I think about the friends and family who love and support me and the times we have spent together and the things we have shared. I think about graduate school and everything I have discovered there, from a love of children's literature to the pride I feel by finally understanding just a little about literary theory and criticism.

Sometimes I remember my days as a journalist. I remember when I flew in a hot air balloon and felt as if I could touch the clouds, that I could just leave the balloon and fly all alone. I remember the dips and shakes as I rode in a four-seater airplane, feeling scared and excited at the same time on that cold winter day. I remember the grief on the faces of family members who laid to rest a young soldier who lost his life in this inexplicable war in Iraq.

During these brief moments, my heart often races and I wonder if this time it will happen ... I lie still and try to calm my mind, but often my last thought before going back to sleep is that real life is behind me. I feel as if I am lost, lost in a demented fairy tale in which there is no cure from the evil witch's curse and I will forever be under her spell.

I wonder if I ever really appreciate how full and wonderful my life was before anorexia? Did I ever have even a hint of what was to come? Did I ever stop to think of the beauty in the ordinary? Did I know what was coming in the recesses in my mind? Or was I oblivious to the fact that the life I was living was soon going to fly off its tracks?

Did I ever tell the people in my life what they meant to me, what they still mean to me to this day? Do the people in my life really know how much I love them and that the thought of maybe not seeing their faces someday ... Why did it take anorexia to realize how important love and friendship and everyday, ordinary life is?

Each night, I lean against the back of my husband as I struggle to sleep. He already is sleeping; the peaceful look on his face makes me happy. I think of the future, in which anorexia is just a bad dream and recovery is so strong nothing can break it. The darkness begins to falls and I struggle not to let it ensnare me. I drift off thinking about possibilities ...

Then dialysis floats in my mind. But I try to let it go for the night, and bring myself back to the present. Now is now. I have no control over the past nor the future.

I tell myself I can still turn this around. That it isn't too late. I can return to health and life. That I have a future. I lean further into David's warmth, wrap my fingers through his thick wavy hair and then drift off.

(Postscript - Today I received word my mammogram showed "several abnormalities" in the right breast. I go see the radiologist tomorrow (July 13). I feel as if God is trying to teach me something ... Hopefully I will hear Him and follow His will.)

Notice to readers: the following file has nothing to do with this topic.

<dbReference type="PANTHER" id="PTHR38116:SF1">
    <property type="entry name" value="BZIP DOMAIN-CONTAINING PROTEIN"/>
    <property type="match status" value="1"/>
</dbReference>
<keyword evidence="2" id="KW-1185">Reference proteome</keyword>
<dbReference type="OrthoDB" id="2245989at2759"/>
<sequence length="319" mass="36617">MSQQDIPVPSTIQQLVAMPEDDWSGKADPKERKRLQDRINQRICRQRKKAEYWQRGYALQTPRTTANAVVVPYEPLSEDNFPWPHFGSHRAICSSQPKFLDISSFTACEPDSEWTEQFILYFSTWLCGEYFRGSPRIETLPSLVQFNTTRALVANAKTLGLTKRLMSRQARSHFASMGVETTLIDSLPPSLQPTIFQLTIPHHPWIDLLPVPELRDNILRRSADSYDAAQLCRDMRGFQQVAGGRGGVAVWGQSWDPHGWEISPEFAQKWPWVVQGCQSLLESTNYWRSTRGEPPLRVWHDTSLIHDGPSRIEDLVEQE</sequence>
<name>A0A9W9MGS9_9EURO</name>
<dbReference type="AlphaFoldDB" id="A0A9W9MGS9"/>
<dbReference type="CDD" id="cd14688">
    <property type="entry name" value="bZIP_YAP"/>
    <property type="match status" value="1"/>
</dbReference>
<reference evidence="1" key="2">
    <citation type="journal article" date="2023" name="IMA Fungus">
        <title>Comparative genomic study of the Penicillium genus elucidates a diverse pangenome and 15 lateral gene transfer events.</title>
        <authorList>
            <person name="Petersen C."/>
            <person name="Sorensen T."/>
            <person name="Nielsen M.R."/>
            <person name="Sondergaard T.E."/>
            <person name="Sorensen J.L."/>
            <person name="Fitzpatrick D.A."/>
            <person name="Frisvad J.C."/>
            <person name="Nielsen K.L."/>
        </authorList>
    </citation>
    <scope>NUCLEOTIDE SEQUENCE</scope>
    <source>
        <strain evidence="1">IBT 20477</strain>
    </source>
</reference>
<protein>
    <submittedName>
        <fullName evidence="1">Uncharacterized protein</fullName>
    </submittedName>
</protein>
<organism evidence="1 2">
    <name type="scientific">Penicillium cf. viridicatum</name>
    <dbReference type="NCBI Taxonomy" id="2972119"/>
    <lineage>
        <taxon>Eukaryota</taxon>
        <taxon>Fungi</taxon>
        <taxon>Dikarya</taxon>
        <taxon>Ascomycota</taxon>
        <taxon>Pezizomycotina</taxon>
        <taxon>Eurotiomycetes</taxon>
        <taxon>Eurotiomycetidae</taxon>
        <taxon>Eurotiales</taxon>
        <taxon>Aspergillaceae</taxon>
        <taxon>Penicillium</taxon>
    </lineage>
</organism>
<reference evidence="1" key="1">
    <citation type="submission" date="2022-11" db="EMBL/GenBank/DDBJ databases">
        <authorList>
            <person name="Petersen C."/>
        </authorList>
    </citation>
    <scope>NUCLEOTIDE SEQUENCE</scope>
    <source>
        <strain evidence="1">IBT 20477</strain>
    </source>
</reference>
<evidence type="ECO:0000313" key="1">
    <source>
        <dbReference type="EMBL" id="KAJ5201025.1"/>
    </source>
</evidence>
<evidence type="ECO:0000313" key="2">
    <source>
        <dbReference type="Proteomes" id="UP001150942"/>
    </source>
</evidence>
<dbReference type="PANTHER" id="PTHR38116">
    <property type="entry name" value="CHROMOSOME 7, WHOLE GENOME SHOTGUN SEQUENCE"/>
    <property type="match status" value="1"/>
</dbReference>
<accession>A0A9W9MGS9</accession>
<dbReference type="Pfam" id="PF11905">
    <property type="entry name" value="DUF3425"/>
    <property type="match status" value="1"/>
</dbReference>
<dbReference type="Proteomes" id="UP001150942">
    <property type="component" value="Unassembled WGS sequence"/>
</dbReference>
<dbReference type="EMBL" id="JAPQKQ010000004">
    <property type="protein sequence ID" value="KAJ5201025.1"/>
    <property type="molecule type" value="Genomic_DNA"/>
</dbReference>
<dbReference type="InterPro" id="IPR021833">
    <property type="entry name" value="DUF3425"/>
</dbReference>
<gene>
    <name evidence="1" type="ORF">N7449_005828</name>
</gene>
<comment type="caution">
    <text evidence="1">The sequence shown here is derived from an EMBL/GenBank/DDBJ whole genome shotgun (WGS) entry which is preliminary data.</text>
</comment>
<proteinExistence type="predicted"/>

Anonymous said...

(((((angela)))))) xxoo

Zena said...

Anorexia is a horriable deadly disease that steals everything you once knew and loved to be true...It kills your body your mind and your soul, but there is hope, you are not out yet, oyu are still LIVING it may feel like you are just existing but yo still have choices, you can still beat this, and yes I am very sad to say that the older you are the harder it hits your body, Im not sure what is going on with your kidneys and why eating better and not abusing the lax, didnt help fix the kidney situation but that doesnt matter right now what matters is that you ground yourself in what you know to be true, as much as yo feel its to late its NOT, you can still keep fighting and you can still try to save your self, you have soooo much to live for and I know yo are in anguish over what happened in January, but there are other options to fulfill that deam, its not to late you just have to get healthy first, as for the potassium, it falling now, its not nessacarily that unusual as your body refeeds, the more dehydrated you are the more "normal" your K can seem, as you rehydrate and refeed your K gets dialuted, but its really an easy fix, they have supplements you can/should be taking to raise your levels back up to normal range and if you continue to eat/drink properly it should stay up ( I have been on K supplements more times then I can count, it always goes back up...although sometimes it does take some time)and it can lead to cardiac arrest, I been there, but THERE IS HOPE, not to say I am cured but for yrs I hovered just above death, (2 yrs ago...hours from cardiac arrest) but Im hear now, sometimes I still struggle, but Angela, its worth the fight, I know you have it in you, I believe in you, believe in yourself, you CAN and WILL do this...today as I head to church I will be praying hard for you, and Im not sure about how religious you are, but I feel that I must throw this is...you are NEVER alone, because when you feel like you are walking this weary road alone and no one is with you...it is then that he is carrying you, stay strong, have some faith, you will see the day when you are free!!